Bipolar bear with cubs
An adventurous if imperfect drama of a family in crises
Infinitely Polar Bear has special appeal in a number of respects: a charmingly paradoxical performance from Mark Ruffalo, some challenging subject matter (a mixed-race family, mental illness, social prejudice, etc.), role reversals in a deeply troubled marriage, some sharply observed glimpses of patrician New England in decline, a quirky comedy/drama with wildly varied touches of sitcom on the one hand and psychodrama on the other.
I mention all that at the outset because I like this decidedly imperfect film for the small victories of its freewheeling adventurousness and because the stock descriptions of this movie (“A manic-depressive mess of a father tries to win back his wife by attempting to take full responsibility of their two young, spirited daughters, who don’t make the overwhelming task any easier,” according to imdb.com) sound so discouraging.
That IMDb plot summary is accurate enough, up to a point, but its cool objectivity seems a little cold-hearted, especially when held alongside the movie itself, which in a way is all heart and little else. I give the movie points for its free- spirited generosity and its willingness to take chances and for somehow remaining a lively and engaging enterprise even as some of its best possibilities stumble or come to naught.
Perhaps the key element of this movie is that it is writer-director Maya Forbes’ fictionalized account of her own family’s struggles. Cam Stuart (Ruffalo) and Maggie Stuart (Zoe Soldana) are based on her own parents, while Amelia (Imogene Wolodarsky, the director’s own daughter) and Faith (Ashley Aufderheide) are based on Forbes and her younger sister China (who has gained some real-life fame as a lead singer with Pink Martini).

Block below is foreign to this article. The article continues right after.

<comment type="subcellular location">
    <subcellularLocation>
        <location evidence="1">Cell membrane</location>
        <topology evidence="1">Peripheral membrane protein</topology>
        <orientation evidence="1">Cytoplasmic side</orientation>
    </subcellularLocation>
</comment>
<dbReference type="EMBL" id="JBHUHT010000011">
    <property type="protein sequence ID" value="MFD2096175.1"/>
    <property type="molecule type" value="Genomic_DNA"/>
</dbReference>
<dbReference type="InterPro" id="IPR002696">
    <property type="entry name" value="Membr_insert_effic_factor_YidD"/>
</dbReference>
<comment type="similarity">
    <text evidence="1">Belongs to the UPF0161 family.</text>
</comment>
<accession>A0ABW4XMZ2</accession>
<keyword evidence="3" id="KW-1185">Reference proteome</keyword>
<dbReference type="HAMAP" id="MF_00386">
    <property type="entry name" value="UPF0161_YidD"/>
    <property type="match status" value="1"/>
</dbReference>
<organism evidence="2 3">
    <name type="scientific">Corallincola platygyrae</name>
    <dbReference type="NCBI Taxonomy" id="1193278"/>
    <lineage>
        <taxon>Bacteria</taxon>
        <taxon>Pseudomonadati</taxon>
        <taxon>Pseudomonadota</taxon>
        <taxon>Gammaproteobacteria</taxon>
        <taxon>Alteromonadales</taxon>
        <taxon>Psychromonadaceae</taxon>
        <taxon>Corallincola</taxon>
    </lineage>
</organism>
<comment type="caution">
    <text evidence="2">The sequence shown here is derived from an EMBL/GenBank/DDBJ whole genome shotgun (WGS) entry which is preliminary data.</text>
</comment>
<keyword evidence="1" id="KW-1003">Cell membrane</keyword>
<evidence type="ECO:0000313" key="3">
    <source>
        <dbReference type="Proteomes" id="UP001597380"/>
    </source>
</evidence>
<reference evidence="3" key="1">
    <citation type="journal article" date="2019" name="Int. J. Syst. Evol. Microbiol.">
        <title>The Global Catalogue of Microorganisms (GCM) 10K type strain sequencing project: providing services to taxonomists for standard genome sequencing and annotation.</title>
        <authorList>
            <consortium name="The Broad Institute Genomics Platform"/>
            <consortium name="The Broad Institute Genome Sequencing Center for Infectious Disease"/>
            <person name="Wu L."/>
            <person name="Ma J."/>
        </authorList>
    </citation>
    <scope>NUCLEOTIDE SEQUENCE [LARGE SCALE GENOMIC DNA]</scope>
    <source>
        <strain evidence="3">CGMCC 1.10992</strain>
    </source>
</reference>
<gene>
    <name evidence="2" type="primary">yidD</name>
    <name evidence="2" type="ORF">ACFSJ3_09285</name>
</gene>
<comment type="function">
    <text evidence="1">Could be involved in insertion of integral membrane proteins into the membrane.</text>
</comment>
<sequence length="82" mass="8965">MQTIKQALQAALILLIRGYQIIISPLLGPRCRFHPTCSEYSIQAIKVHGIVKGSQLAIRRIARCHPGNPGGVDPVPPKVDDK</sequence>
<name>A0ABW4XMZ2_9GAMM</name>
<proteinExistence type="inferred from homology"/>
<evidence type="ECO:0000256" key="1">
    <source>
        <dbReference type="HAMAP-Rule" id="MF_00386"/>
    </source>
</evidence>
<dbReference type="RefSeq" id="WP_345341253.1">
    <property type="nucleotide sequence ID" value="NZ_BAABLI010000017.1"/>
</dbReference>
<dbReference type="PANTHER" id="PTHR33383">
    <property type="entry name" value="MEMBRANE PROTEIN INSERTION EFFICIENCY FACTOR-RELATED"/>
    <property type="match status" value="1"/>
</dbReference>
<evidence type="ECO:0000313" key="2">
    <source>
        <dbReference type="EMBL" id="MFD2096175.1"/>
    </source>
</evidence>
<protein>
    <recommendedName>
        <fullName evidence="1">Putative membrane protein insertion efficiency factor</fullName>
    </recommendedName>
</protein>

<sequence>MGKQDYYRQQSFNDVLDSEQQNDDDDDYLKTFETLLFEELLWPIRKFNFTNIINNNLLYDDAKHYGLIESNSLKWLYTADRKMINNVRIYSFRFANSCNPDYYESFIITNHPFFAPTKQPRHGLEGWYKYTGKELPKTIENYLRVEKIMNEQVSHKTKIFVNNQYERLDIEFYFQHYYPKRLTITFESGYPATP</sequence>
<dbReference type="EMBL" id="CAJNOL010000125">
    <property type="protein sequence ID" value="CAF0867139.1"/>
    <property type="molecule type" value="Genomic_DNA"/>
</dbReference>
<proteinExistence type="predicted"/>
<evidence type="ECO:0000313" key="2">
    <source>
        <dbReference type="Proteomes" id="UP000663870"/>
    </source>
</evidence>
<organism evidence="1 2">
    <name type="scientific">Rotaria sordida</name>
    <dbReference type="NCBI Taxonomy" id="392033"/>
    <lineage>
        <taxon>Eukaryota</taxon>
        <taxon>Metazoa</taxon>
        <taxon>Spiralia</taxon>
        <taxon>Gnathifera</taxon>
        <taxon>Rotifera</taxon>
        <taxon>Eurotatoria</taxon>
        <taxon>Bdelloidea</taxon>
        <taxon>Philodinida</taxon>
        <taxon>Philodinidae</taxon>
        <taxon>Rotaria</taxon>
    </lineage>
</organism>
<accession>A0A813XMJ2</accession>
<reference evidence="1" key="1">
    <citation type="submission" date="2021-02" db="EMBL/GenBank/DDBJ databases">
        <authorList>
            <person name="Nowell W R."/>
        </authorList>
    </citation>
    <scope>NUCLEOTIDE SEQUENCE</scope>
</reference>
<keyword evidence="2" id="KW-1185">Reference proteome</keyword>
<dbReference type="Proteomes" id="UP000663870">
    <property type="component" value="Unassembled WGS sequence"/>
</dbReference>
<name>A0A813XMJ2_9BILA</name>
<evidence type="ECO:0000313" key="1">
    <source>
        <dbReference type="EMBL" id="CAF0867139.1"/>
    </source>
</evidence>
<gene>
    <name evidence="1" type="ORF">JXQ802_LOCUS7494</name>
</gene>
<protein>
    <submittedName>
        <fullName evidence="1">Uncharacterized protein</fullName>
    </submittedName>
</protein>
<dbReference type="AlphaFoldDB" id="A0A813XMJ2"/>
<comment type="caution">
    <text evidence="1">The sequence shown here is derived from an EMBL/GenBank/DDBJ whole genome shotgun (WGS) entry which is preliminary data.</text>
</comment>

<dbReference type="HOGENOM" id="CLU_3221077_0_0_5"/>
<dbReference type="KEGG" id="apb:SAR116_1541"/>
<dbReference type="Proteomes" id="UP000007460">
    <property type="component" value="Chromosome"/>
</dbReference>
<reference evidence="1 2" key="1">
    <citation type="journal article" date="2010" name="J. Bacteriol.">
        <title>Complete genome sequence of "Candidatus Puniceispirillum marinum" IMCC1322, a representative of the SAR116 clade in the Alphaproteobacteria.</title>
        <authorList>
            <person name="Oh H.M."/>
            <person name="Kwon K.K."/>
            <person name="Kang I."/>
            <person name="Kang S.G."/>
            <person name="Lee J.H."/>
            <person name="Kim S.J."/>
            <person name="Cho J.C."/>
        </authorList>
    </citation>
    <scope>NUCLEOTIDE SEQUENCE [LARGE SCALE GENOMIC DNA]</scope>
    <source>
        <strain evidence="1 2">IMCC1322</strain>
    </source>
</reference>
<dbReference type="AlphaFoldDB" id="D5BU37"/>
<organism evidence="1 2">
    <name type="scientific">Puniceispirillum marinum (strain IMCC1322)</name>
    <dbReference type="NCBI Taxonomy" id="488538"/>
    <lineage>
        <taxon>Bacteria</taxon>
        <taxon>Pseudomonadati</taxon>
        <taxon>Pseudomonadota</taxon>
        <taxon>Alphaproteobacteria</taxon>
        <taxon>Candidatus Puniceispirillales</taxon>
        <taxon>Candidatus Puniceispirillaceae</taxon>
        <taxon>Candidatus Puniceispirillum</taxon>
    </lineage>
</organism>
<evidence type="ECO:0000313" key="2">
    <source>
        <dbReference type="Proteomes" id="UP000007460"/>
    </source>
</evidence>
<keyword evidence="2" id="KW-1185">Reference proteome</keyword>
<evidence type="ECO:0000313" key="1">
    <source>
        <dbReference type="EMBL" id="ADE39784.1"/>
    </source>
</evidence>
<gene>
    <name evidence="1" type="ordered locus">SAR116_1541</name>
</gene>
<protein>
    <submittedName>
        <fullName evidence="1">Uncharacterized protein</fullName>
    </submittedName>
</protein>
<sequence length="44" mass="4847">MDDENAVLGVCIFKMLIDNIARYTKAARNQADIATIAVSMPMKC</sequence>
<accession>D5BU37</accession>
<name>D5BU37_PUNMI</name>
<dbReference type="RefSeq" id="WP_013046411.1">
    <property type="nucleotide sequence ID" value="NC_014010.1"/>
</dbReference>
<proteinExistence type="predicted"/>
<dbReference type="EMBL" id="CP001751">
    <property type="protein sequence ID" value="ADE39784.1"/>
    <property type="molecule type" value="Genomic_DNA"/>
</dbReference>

Because of all those family connections, Infinitely Polar Bear is perhaps best seen as an offbeat sort of memoir powered in part by a daringly brash sentimentality. Her family’s story may sound ripe for some kind of scenery-chewing soap opera, but what Forbes gives us instead is a set of memory visions, some stark, some almost idyllic, and all (more or less) from the kids’ point of view.
What comes with that is a greater emphasis on the energies of survival, as individuals and as a family, than on the small multitude of conflicts that very nearly drives them irrevocably apart. And so I’d say the film is more impressionistic than realistic, more an expression of love than a tell-all exposé, let alone a family tragedy.
But don’t let me make this sound better than it really is. Ruffalo’s rough-and-tender performance and the centrality of the daughters’ much-tested relationship with their father leave the movie with a glaring imbalance. It’s a four-character story, and we really ought to know more about how Maggie, Amelia and Faith navigated all those crises, large and small. And the full story of that extraordinarily durable marriage, Cam and Maggie, cries out for a fuller telling as well.